The 5 Love Languages by Gary Chapman
(information below taken from http://www.5lovelanguages.com)
After many years of counseling, Dr. Chapman noticed a pattern: everyone he had ever counseled had a “love language,” a primary way of expressing and interpreting love. He also discovered that, for whatever reason, people are usually drawn to those who speak a different love language than their own.
Of the countless ways we can show love to one another, five key categories, or five love languages, proved to be universal and comprehensive—everyone has a love language, and we all identify primarily with one of the five love languages: Words of Affirmation, Quality Time, Receiving Gifts, Acts of Service, and Physical Touch.
Words of Affirmation
Actions don’t always speak louder than words. If this is your love language, unsolicited compliments mean the world to you. Hearing the words, “I love you,” are important—hearing the reasons behind that love sends your spirits skyward. Insults can leave you shattered and are not easily forgotten.
In the vernacular of Quality Time, nothing says, “I love you,” like full, undivided attention. Being there for this type of person is critical, but really being there—with the TV off, fork and knife down, and all chores and tasks on standby—makes your significant other feel truly special and loved. Distractions, postponed dates, or the failure to listen can be especially hurtful.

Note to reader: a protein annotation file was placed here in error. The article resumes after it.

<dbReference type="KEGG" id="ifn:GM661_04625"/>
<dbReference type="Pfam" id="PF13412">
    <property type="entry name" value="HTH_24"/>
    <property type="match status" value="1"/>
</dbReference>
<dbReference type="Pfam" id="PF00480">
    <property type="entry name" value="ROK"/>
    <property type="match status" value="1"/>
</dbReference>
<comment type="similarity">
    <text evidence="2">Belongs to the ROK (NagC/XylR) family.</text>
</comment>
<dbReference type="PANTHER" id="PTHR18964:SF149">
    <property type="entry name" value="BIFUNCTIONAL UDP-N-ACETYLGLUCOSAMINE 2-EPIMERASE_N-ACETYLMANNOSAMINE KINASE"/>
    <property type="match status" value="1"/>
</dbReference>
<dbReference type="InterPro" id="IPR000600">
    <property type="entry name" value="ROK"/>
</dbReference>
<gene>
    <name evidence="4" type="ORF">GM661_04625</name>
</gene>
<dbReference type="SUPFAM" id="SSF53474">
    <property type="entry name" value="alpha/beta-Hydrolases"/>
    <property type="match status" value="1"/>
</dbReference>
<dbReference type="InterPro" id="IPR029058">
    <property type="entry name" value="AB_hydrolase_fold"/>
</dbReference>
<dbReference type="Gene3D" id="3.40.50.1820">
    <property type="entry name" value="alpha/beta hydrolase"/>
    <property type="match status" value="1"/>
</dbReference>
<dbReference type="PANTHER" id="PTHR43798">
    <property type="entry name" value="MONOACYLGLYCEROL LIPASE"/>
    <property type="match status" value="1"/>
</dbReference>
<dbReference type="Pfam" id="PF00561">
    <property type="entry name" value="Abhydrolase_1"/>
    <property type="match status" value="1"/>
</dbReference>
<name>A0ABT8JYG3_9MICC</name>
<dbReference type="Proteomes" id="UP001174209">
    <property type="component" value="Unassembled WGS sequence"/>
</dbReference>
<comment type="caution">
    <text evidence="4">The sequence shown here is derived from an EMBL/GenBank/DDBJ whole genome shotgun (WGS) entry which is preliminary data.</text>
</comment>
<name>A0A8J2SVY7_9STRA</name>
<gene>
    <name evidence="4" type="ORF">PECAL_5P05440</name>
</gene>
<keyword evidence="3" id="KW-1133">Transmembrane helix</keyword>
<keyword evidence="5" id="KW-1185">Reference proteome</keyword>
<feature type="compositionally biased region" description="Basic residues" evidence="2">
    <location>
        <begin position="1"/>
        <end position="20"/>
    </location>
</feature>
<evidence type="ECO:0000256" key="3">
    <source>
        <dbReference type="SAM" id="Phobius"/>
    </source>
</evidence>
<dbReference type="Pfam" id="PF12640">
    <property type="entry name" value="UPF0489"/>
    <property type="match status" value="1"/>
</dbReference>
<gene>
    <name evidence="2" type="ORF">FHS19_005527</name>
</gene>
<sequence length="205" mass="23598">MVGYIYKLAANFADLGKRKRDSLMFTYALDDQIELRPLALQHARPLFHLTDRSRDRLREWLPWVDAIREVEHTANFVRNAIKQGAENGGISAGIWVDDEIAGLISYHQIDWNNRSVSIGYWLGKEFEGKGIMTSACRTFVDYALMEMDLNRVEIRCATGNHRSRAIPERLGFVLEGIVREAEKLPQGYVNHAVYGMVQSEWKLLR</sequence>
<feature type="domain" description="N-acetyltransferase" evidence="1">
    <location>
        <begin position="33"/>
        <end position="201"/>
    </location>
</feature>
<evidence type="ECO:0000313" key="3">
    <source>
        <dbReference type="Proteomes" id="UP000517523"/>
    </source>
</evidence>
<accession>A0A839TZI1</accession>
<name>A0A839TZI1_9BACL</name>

Don’t mistake this love language for materialism; the receiver of gifts thrives on the love, thoughtfulness, and effort behind the gift. If you speak this language, the perfect gift or gesture shows that you are known, you are cared for, and you are prized above whatever was sacrificed to bring the gift to you. A missed birthday, anniversary, or a hasty, thoughtless gift would be disastrous—so would the absence of everyday gestures.
Acts of Service
Can vacuuming the floors really be an expression of love? Absolutely! Anything you do to ease the burden of responsibilities weighing on an “Acts of Service” person will speak volumes. The words he or she most want to hear: “Let me do that for you.” Laziness, broken commitments, and making more work for them tell speakers of this language their feelings don’t matter.
This language isn’t all about the bedroom. A person whose primary language is Physical Touch is, not surprisingly, very touchy. Hugs, pats on the back, holding hands, and thoughtful touches on the arm, shoulder, or face—they can all be ways to show excitement, concern, care, and love. Physical presence and accessibility are crucial, while neglect or abuse can be unforgivable and destructive.
I have this book but have not read through it yet. Many of my friends and church family have and they highly recommend it. If you don’t have time to read the book, you can take the Assessment online, to find out what your primary love language is (which I think is very beneficial, regardless of whether or not you are in a relationship).
I took the assessment and got Physical Touch as my primary love language, with receiving gifts and acts of service tied for my secondary language. I agree with this assessment as the way I RECEIVE love. But I think people have different languages for how they give love to others and how the receive love. I think I tend to give love through physical touch and quality time. But what I have learned through this, is that how I give love might not be how the other person likes to receive love. So it is good to have a conversation with your significant other to find out how they best give and receive love, so that you can both work on “loving” the other person in the way that bests meets their needs.
Did you take the assessment? What is your love language? Do you agree or disagree that people have different ways of giving and receiving love?
This post is part of a month-long series, A-Z, that I am participating in for the month of April. You can learn more about it by clicking on the link over on the right sidebar.